Some people think they're cute; others consider them a nuisance. Cottontail rabbits are ubiquitous creatures found in woods, fields, farms and back yards. There are 16 species of this mammal, including the Eastern cottontail, the Desert cottontail and the New England cottontail. They are stocky animals, with large and strong hind feet, long ears and a fluffy tail that looks like a cotton ball.
Cottontail rabbits have a long, coarse coat which can be brown, reddish-brown, grayish-brown or black, with white fur underneath and on the tail.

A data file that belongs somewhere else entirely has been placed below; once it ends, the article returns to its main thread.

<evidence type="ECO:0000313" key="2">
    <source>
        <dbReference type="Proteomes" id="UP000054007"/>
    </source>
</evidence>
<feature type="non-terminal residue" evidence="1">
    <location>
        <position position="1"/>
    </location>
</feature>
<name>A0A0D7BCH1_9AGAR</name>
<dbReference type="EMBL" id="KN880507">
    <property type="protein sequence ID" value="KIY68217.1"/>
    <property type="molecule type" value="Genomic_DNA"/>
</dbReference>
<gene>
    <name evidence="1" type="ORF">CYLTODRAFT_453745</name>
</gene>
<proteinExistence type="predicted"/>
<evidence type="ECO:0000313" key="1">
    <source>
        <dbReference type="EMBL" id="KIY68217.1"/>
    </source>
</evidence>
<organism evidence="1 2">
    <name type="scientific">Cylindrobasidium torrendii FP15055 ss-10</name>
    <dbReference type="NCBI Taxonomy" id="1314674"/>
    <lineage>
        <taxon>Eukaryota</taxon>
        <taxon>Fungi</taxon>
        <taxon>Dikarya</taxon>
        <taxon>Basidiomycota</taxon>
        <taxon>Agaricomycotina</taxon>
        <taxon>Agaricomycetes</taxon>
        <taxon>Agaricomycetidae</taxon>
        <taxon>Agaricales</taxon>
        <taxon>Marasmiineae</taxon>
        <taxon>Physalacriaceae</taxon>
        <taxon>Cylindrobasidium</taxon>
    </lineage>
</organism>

Adults generally weigh between 1 to 3 lbs. and are 14 to 19 inches long.
In the summer, cottontail rabbits eat grasses, flowers and herbs, along with garden and farm crops such as beans and lettuce. In winter, they chew on bark, twigs and buds. These eating preferences explain why many people consider cottontail rabbits to be pests.
Cottontail rabbits generally forage for food at night and stay concealed in brush during the daytime. Sometimes they can be seen in the early morning and at dusk, or out and about on cloudy days.
These rabbits usually move in short hops, but they can run at speeds up to 18 mph for a short distance, zig-zagging to leave a confusing trail for predators. Cottontail rabbits also are good swimmers.